In this book Nielsen sets out his argument for a new collaborative, collective, open way of doing science. This new approach is facilitated by the internet. Others have decried the effect the Web is having, but Nielsen says that's because we don't know how to use it to betst advantage yet.
In arguing his thesis, he starts some fascinating examples of how a networked collaboration surpassed the best experts: a chess match with a team of players collaborating against Garry Kasparov, and an online collaboration to develop a mathematical proof. The chess match is particularly interesting, because Nielsen ses it to highlight the idea of "micro-expertise".
This forcefully reminded me of a cartoon that Jack Cohen has often shown during one of his talks, which shows a gathering where a professor is being introduced as an expert on crocodiles eyelids; he modestly demurs, saying he is only an expert on the upper eyelids.
One micro-expert is not enough. They would out-perform the expert in only one small place, leaving the expert to dominate everywhere else. But sufficient diverse micro-expertises, can combine to dominate the expert everywhere. The "expert" is then revealed to be merely a "Jack of all trades; master of none".
However, this simple linear patchwork combination of expertises does not capture the whole picture Nielsen lays out. There is an extra facet to a collaboration: other people's ideas spark new ideas we might not have had on our own, sparking new ideas in them, with a positive feedback that amplifies the overall effect.
What is needed is the tools to harness and coordinate the relevant micro-expertises. This is where the internet comes in.
Nielsen analyses a range of collaborative internet projects, including Linux, Galaxy Zoo (a collaborative effort to classify images of galaxies), and Foldit (protein folding and other puzzles). He identifies:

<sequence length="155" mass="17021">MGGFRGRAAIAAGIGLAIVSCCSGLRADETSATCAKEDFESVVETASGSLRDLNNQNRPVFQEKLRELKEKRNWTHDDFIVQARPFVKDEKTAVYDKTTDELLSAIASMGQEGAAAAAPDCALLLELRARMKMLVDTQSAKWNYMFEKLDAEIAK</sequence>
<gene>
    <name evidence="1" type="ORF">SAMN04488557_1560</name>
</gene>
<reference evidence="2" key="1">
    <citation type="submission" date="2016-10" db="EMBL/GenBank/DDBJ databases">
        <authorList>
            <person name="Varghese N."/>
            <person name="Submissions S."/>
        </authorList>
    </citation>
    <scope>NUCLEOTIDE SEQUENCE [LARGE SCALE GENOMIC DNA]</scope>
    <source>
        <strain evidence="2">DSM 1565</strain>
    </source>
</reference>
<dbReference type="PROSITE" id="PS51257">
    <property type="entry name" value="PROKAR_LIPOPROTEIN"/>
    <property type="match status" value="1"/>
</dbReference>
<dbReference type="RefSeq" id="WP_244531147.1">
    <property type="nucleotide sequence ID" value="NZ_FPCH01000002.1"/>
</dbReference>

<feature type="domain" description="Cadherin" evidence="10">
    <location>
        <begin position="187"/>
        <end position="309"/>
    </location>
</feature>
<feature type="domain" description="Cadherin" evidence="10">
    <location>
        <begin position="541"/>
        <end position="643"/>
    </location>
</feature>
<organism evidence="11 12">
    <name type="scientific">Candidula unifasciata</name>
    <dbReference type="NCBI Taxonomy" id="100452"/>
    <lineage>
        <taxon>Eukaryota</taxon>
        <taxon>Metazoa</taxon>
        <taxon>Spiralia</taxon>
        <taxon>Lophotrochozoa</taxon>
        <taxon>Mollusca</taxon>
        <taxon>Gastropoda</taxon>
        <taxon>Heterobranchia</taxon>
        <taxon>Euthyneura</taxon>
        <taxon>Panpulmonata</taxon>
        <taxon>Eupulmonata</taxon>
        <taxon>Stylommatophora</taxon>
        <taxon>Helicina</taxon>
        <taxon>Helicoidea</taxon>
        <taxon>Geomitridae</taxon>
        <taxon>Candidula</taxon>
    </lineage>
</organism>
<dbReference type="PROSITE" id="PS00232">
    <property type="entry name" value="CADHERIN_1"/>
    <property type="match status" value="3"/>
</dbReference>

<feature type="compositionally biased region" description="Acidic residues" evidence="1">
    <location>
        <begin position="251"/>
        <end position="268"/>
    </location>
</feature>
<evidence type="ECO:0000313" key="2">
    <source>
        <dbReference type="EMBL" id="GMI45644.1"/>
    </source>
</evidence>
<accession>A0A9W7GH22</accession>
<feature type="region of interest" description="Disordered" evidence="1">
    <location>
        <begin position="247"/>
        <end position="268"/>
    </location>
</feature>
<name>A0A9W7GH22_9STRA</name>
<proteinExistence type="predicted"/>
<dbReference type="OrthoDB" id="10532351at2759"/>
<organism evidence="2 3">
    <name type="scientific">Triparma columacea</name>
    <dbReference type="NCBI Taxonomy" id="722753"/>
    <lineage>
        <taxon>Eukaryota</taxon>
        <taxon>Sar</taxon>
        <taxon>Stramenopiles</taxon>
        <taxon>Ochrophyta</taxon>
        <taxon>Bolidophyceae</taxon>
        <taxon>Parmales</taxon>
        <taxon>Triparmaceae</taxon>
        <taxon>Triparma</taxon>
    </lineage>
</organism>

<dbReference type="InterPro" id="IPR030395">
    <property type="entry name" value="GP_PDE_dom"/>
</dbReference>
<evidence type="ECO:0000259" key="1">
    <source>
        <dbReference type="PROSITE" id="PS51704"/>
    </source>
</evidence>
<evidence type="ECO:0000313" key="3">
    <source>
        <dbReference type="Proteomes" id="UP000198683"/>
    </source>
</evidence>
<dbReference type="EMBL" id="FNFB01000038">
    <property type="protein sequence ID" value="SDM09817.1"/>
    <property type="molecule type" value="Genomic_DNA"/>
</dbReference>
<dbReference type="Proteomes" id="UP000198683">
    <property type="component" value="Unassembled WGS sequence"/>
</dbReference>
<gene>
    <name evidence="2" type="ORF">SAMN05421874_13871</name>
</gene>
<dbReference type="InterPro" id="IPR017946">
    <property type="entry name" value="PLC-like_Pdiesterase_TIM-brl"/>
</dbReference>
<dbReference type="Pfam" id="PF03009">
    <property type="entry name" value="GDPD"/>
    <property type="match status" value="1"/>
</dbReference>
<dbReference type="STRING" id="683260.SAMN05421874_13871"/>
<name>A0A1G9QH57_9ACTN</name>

This networked structure has changed the way at least some disciplines work. So, in programming, for example, there is no longer the "heroic" single developer, reinventing everything from the ground up. Instead:
This new style leads to another concept: that of the "micro-contribution", where an individual's contribution to the overall project may be just a single line of code in an Open Source project, or a single line of text in a wikipedia article.
This all sounds marvellous, but does it really mesh with our experience of how the world works? Groups of people in committees and the like are notoriously bad at collective intelligence. ("A committee is a life form with six or more legs and no brain."):
Given this, what distinguishes the examples that Nielsen describes, where the collective effort demonstrably does work better?
That is, they are the kind of problem domains that have shared knowledge and techniques, that have a shared recognition of the right answer, and a shared agreement on that fact. Nieslen argues that if there is a shared praxis (such as in chess, mathematics, and science), then it is possible to have scalable collective intelligence.
Having discovered which problems can benefit from amplified collective intelligence, and talked about how collective tools can aid this process, the next obvious question is: will anyone bother? Is there enough effort available to perform the scaling? It takes a lot of "citizen science" effort to classify all those galaxies, fold all thos proteins, and so on. Or does it?
So there is plenty of effort available. The total effort invested in one major football match (not including the travel time, or all the people watching on TV) is the same order of magnitude as an entire citizen science project that has made multiple discoveries, and will make more.
So Nielsen has established that certain problem domains, including science, can benefit from scalable collective intelligence. This promises great benefits to the advancement of science. But there is a cultural problem. Open science requires a commitment, and effort, to providing infrastructure, from collaborative tools to open scientific data. Yet that effort is "invisible" to the traditional scientific evaluation process, which rewards only one specific form of openness: publications.
So the final part of Nielsen's book is some suggestions of how the required culture change can be achieved. We can each play our individual part by making sure we credit infrastructure and data sources, but it will also require some top-down and collaborative initiatives. It won't be easy, but the benefits will be well worth it.
This is an important book, making crucial observations about how the practice of science can benefit from networking and openness. It is also very well written, and along the route of the argument is peppered with fascinating little insights, such as how the digital and linear DNA can encode complex shapes: